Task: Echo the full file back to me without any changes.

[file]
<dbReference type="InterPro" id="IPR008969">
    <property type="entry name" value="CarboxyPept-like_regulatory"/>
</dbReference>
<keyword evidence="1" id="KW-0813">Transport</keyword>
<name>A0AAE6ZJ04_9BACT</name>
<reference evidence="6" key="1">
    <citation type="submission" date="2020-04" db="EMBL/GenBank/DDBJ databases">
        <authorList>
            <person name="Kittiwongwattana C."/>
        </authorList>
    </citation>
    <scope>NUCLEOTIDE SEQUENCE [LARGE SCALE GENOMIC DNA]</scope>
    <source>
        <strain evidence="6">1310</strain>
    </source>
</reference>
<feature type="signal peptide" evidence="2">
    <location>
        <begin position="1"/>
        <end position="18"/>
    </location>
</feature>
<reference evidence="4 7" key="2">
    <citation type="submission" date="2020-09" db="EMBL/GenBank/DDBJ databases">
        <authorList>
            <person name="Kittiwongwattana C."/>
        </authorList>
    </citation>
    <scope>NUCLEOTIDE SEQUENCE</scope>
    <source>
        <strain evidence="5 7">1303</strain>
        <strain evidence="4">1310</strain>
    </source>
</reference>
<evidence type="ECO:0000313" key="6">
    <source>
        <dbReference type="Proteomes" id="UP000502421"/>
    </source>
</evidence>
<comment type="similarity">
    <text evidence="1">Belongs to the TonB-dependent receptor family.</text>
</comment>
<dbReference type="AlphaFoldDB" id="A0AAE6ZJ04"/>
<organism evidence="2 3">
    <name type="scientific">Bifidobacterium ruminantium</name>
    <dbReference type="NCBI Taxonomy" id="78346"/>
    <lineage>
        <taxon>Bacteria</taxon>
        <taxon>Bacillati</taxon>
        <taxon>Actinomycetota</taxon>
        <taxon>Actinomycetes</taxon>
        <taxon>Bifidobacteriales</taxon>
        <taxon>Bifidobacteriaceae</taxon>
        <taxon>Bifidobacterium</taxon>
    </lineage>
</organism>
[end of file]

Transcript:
<dbReference type="InterPro" id="IPR008969">
    <property type="entry name" value="CarboxyPept-like_regulatory"/>
</dbReference>
<keyword evidence="1" id="KW-0813">Transport</keyword>
<name>A0AAE6ZJ04_9BACT</name>
<reference evidence="6" key="1">
    <citation type="submission" date="2020-04" db="EMBL/GenBank/DDBJ databases">
        <authorList>
            <person name="Kittiwongwattana C."/>
        </authorList>
    </citation>
    <scope>NUCLEOTIDE SEQUENCE [LARGE SCALE GENOMIC DNA]</scope>
    <source>
        <strain evidence="6">1310</strain>
    </source>
</reference>
<feature type="signal peptide" evidence="2">
    <location>
        <begin position="1"/>
        <end position="18"/>
    </location>
</feature>
<reference evidence="4 7" key="2">
    <citation type="submission" date="2020-09" db="EMBL/GenBank/DDBJ databases">
        <authorList>
            <person name="Kittiwongwattana C."/>
        </authorList>
    </citation>
    <scope>NUCLEOTIDE SEQUENCE</scope>
    <source>
        <strain evidence="5 7">1303</strain>
        <strain evidence="4">1310</strain>
    </source>
</reference>
<evidence type="ECO:0000313" key="6">
    <source>
        <dbReference type="Proteomes" id="UP000502421"/>
    </source>
</evidence>
<comment type="similarity">
    <text evidence="1">Belongs to the TonB-dependent receptor family.</text>
</comment>
<dbReference type="AlphaFoldDB" id="A0AAE6ZJ04"/>
<organism evidence="2 3">
    <name type="scientific">Bifidobacterium ruminantium</name>
    <dbReference type="NCBI Taxonomy" id="78346"/>
    <lineage>
        <taxon>Bacteria</taxon>
        <taxon>Bacillati</taxon>
        <taxon>Actinomycetota</taxon>
        <taxon>Actinomycetes</taxon>
        <taxon>Bifidobacteriales</taxon>
        <taxon>Bifidobacteriaceae</taxon>
        <taxon>Bifidobacterium</taxon>
    </lineage>
</organism>